A beginner’s guide to ERP integration


Integration is an important concept related to any ERP system.  We all have legacy systems that work well and we want to continue using them. Many of us want to use a particular system because it is best of breed or otherwise fits well within our needs.  ERP needs to communicate with these other systems and integration is the word we use to describe that communication.


The word integration comes from the Latin: “integrare” or to make whole.  More recently we define integrate as meaning to put together parts and to combine them into a whole.  

Communicate is a verb meaning both to send a message on a subject and then to receive the same message with the expressed meaning intact.  We all played the simple children’s game where a moderator whispered a message to one kid who whispered to a second kid. When the last kid in the line repeated the message they heard it rarely is the same as the original message.  The final received message can be humorously much different. Related to business communications, we cannot afford any loss of communication. We cannot afford any loss of integrity.

ERP integration

Businesses today have many different systems all operating at once. We have software to run our online virtual storefront.  We want to accept orders and payments using the storefront system and then manage and fulfill those orders using our ERP. If the volume of orders is very low, someone can print a report from the storefront system of orders received recently and then type those orders into the ERP system.

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We might have a very sophisticated system for product management.  It includes specific chemical formulations and tightly managed temperature and pressure measurements leading to products that match what we advertise and what customers want to order.  How do we integrate that product management system with our ERP and its production order scheduling and order bills of material?

Integration requirements can be external as well.  Our customer wants to send a high volume of orders and expects such quick turnaround we need to automatically integrate those customer orders with our internal ERP order fulfillment systems.

Point to point integration

If we read any of the literature on integration, we see references to point to point integration as the most simple model.  There would be a single sent message from one system that we use as a single received message read into another system. Our storefront to ERP example above seems to fit that definition.  Or, does it?

Before we can create a sales order in ERP, we must have a valid customer record.  That order from the storefront system can be for a new customer. Once we create a new customer record and then create a new sales order in our ERP, we run into another potential problem.  The product listed and sold was a model XYZ. We already defined the same product in ERP as a model 123. We have sold model 123s for years to other customers before we ever began using the storefront system.  We want to keep this integration simple so we create a two-column table we can use to match products from the storefront system to the same product in ERP.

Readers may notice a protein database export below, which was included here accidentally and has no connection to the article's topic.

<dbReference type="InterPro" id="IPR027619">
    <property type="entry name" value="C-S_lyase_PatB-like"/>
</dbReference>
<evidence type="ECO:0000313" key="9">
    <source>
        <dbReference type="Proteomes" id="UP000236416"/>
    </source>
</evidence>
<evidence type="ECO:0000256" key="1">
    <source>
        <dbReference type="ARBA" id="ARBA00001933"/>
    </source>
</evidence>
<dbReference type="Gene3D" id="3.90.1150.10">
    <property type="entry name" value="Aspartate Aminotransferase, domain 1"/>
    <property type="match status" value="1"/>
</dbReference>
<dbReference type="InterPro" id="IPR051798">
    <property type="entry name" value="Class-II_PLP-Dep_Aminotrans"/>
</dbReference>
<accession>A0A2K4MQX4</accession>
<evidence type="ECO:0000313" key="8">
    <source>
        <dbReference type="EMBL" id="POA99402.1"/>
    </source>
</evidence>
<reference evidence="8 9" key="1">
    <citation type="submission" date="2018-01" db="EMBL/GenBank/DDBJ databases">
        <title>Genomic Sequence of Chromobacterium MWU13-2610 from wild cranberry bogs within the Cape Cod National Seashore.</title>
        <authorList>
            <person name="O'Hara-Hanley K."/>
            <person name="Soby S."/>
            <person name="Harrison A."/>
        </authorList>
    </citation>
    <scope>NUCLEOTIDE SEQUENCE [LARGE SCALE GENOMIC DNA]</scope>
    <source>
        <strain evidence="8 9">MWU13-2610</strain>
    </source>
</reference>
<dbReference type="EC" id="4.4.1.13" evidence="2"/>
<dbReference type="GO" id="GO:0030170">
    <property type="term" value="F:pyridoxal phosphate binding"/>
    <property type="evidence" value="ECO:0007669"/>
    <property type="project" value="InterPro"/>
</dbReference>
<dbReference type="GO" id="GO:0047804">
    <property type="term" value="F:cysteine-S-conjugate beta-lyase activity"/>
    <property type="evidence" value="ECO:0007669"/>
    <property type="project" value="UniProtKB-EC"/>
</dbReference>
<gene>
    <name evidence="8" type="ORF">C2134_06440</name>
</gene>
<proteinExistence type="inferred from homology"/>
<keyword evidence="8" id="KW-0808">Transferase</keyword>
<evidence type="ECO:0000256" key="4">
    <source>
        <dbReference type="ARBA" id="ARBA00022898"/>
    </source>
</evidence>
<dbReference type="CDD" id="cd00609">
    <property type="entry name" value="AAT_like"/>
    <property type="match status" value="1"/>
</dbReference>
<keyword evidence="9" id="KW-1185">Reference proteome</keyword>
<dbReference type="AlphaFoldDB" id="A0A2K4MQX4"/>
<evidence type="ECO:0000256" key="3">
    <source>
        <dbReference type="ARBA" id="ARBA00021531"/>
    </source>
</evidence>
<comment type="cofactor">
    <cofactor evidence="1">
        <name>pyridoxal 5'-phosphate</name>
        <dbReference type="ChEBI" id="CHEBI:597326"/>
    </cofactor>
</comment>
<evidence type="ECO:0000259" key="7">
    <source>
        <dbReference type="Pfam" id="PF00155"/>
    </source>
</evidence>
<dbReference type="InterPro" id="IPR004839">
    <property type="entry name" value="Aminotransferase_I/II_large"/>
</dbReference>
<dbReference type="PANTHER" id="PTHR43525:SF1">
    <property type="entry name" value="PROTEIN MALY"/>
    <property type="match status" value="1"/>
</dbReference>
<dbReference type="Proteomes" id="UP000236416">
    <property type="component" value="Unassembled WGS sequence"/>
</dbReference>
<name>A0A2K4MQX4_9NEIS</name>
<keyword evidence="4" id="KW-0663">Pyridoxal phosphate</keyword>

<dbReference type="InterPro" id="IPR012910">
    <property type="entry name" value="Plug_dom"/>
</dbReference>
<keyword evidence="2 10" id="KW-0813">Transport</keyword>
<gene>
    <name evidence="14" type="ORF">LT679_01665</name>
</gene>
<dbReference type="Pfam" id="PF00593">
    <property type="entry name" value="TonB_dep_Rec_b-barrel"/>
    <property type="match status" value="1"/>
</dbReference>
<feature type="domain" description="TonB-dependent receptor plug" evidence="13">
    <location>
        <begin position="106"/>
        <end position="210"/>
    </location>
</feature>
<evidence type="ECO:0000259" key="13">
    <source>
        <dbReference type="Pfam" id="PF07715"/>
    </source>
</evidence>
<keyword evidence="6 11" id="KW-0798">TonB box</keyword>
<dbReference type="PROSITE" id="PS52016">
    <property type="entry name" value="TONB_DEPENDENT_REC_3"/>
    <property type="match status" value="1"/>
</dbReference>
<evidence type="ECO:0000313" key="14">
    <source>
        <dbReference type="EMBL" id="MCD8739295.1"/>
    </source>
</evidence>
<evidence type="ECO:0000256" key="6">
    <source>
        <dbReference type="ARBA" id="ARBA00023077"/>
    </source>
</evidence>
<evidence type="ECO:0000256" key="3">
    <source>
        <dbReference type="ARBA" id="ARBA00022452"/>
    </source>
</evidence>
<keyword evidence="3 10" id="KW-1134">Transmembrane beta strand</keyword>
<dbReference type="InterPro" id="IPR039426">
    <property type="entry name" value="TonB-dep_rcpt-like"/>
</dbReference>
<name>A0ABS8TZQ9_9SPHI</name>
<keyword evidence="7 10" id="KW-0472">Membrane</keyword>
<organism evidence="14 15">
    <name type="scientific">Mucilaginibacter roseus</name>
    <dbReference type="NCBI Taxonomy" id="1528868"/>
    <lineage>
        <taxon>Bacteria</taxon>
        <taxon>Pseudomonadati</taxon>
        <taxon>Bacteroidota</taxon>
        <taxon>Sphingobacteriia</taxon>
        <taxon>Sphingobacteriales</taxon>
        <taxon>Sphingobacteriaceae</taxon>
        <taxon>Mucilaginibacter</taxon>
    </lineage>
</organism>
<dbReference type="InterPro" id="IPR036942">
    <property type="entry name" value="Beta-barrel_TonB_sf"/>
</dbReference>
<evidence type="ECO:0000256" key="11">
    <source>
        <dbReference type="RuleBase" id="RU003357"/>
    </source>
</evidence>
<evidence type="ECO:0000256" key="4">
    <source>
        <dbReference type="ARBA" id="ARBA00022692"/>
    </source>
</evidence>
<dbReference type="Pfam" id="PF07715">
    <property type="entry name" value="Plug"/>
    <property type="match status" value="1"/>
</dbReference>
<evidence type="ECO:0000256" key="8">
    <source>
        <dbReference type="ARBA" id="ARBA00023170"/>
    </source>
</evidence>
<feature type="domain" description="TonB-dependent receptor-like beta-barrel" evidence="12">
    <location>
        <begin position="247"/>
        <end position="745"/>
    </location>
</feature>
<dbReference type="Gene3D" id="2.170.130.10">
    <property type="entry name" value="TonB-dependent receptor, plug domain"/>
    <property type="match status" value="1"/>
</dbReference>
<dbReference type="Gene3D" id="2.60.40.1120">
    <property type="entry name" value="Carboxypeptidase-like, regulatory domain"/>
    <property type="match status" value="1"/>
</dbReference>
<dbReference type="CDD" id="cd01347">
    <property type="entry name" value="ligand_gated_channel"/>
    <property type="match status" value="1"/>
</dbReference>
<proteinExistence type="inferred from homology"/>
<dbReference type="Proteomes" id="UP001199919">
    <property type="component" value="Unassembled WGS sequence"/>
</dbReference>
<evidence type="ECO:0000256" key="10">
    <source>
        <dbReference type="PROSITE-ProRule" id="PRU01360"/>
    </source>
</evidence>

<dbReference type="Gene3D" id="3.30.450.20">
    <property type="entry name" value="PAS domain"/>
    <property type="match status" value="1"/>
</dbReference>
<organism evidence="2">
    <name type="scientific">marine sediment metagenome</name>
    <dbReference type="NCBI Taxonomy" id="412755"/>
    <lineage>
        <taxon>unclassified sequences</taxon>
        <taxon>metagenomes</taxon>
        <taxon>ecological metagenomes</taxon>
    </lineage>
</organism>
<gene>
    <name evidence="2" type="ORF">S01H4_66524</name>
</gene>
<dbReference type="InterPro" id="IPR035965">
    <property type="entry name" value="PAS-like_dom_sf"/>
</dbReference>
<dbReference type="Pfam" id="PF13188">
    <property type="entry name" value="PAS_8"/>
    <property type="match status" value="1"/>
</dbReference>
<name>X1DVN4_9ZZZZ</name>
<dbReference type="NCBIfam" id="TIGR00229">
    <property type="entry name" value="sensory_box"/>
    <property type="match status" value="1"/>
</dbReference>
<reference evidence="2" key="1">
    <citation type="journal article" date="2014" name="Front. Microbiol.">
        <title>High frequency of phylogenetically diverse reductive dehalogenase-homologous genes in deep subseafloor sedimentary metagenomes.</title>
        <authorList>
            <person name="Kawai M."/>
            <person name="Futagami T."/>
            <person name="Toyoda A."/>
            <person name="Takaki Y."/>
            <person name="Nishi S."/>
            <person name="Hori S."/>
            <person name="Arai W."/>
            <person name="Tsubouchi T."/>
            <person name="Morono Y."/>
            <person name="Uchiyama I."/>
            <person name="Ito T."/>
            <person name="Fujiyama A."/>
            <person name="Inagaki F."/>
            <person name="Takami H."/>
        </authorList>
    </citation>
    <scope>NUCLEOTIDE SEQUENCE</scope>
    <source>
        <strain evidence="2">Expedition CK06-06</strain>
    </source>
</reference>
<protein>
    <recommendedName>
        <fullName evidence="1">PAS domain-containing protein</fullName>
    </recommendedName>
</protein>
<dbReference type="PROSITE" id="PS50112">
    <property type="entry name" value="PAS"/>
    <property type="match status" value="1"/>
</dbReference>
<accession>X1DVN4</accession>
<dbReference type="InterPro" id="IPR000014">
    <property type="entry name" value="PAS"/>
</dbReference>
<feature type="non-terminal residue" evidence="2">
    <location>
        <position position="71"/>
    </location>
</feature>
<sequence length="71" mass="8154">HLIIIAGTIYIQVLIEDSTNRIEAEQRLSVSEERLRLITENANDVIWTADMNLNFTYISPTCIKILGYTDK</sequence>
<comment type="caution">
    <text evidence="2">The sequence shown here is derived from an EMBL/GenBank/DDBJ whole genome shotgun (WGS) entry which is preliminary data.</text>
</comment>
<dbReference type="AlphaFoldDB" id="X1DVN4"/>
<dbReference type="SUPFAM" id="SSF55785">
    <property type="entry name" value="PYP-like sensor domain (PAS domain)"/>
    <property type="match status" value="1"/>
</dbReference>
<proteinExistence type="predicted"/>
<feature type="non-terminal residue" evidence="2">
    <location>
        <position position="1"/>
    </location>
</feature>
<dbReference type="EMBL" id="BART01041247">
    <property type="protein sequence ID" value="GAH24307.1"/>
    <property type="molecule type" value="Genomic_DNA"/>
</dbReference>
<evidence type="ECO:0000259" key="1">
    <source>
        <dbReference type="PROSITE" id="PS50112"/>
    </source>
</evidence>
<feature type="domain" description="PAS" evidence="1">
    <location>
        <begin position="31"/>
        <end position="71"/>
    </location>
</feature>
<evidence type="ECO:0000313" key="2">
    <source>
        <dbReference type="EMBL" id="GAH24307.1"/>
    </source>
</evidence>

We recorded a payment from the storefront customer and we still have not recorded that payment in the accounting module of our ERP.  We now must create a customer payment record that we can post as a bank deposit.

Integration management gets more complicated even in our simple case.  We must match the shipping method requested and possible create new records in our ship via a table.  The customer’s address can be to a new sales tax district and we have to update our sales tax jurisdiction tables.  The customer’s requested shipping date cannot be met. ERP develops a new shipping date but how do we pass that information back to the storefront system so we can inform our customer?

Point to point implies a single transmission point to a single reception point.  Even using our simple example, we see there are multiple reception points within ERP and, since we must transmit from ERP to the storefront, we have additional transmission channels.  There is a mathematical formula to calculate the number of channels we must develop integrations to manage but we can easily see there few truly simple integrations.

Custom integrations

Many businesses that wanted to integrate software with their ERP software have moved to some kind of custom integration.  As we read, simple is not so simple. Most ERP systems include a library of pre-defined connections that allow customized programming to connect to the ERP while keeping all the validation and other rules intact.  Using these connections, a developer is essentially mirroring a keyboard input through their programming.

A set of custom programs can accomplish our entire set of integrations linking our web storefront to ERP.  We have a test for a new customer ID and, conditionally, the creation of the new customer record. We get the new sales order.  We use a matrix to translate from one version of product identification to the version used in ERP. In addition, we can link backward from ERP to the storefront to update the shipping date from ERP notifying the customer when to expect his order to be delivered.